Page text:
Sep 30, 2020 |

What is Landlord Insurance and why it is important?

Landlord Insurance is a type of insurance policy specifically designed to protect those who own investment properties, from the risks that come with renting it out. Just like owning a car, boat or anything else you can insure it’s always important to make sure you are covered in case anything goes wrong.

Not only can landlord insurance cover rental income loss but you may also be covered by damage or theft by tenants or their guests, legal expenses in taking tenants to court and any liability that comes with owning an investment. Your Property Manager at Celsius can arrange landlord Insurance on your behalf if you do not have current cover.

Does landlord insurance cover rental income loss?

The loss of rent, as specified by most policies, generally covers landlords for situations when they are unable to collect the full rental amount from a tenant. This might be because they refuse to pay it, abandon the property, experience financial hardship, or pass away.

The level of cover offered and the circumstances it is offered in will vary from insurer to insurer and in each different policy, so double-check the terms and conditions of a policy before signing up. You can contact your Property Manager at Celsius to get full details of your loss of income cover.

Why landlord insurance (generally) doesn’t cover COVID-19 rent reductions:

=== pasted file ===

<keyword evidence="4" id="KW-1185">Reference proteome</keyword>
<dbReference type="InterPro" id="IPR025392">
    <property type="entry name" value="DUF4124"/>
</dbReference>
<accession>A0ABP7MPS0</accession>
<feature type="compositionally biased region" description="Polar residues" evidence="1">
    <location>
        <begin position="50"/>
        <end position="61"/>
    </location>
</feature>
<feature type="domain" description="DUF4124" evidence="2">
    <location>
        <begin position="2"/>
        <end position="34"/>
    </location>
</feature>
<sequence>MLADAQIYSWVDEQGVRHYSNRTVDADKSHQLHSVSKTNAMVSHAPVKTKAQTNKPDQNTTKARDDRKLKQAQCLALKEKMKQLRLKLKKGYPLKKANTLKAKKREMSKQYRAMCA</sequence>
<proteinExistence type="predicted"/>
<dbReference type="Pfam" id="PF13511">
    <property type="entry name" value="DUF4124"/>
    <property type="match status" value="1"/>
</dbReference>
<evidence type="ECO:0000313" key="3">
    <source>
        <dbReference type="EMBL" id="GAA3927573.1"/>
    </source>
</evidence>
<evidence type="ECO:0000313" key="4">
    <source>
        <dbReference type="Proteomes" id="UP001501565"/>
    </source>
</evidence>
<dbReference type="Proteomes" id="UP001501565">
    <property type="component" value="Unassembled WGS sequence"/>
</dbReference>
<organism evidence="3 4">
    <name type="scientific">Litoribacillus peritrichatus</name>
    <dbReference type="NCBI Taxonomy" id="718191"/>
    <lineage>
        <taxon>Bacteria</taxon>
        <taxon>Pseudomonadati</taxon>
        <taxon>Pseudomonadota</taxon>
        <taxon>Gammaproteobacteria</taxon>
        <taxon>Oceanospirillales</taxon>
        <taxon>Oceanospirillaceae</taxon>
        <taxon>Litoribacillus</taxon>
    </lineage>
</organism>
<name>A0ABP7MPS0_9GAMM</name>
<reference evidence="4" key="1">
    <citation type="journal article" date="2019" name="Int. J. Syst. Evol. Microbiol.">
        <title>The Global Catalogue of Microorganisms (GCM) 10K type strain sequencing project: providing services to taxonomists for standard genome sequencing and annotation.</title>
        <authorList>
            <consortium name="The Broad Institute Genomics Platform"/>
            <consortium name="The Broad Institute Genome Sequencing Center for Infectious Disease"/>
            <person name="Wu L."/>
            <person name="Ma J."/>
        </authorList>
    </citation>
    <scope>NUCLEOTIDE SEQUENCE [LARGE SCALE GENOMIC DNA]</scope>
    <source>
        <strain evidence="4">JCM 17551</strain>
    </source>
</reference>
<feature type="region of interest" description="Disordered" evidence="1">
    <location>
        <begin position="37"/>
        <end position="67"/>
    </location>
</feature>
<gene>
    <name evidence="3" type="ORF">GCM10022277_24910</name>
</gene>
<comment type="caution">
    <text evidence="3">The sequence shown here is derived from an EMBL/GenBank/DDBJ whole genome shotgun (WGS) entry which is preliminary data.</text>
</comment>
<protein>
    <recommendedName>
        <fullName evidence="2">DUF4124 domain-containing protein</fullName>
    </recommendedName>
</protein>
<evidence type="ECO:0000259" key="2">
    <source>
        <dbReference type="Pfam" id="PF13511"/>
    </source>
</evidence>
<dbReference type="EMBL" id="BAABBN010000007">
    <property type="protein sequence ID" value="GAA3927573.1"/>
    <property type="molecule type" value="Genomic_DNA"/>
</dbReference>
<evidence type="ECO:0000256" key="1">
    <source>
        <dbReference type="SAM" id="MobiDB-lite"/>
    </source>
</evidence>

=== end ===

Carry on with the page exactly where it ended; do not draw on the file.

Landlord insurance policies generally aren’t covering rent reductions offered to tenants during COVID-19 because of one simple reason.

If you negotiate a rental decrease with a tenant for a certain period of time. When the agreement has been reached, the new rent being offered is the new rental agreement, and as long as the tenant pays that amount, then as per the terms of your rental agreement, you as the landlord are being paid full rent.


According to Terri Scheer’s terms and conditions:

A renegotiated reduction in rent is not considered a default by a tenant, so the gap between the original rent and your renegotiated rent will not be covered under your Terri Scheer policy.

However, if a tenant stops paying rent at the renegotiated amount and vacates the property, there may be a valid trigger for a claim.


For example:

You have two tenants whom pay you a combined $450 per week in rent. They both had their working hours reduced by 30%, so they ask you for a 30% rent reduction for the next few months until their normal hours resume.

You agree to their request, taking your new rental income to $315 per week. You lodge this request with the RTA, and your new rental agreement specifies $315 per week is to be paid for the next six months, or until your tenants resume normal work.

There’s no guarantee your claim will be successful in that second scenario, as it will depend on the terms of the policy.


Are general rental defaults still covered during COVID-19?

Under normal circumstances, claiming rental defaults on your insurance policy often requires the landlord to provide proof of an eviction notice to the insurer, i.e. you have to move to evict the tenant before you claim their inability or refusal to pay rent. However, this has become a bit of a grey area in COVID-19, due to the moratorium on housing evictions which will end on 28 March 2021.

However, Domain reported recently that large insurers Allianz, NRMA, CGU, SGIO and SGIC, WFI and Terri Scheer have all scrapped this requirement for landlords to claim rental defaults, as long as they are in a fixed-lease. Other insurers may well have followed suit, so this is important to check. Remember though, you can only claim if the tenant is not paying the negotiated amount, so voluntary reductions don’t count.


Warm regards,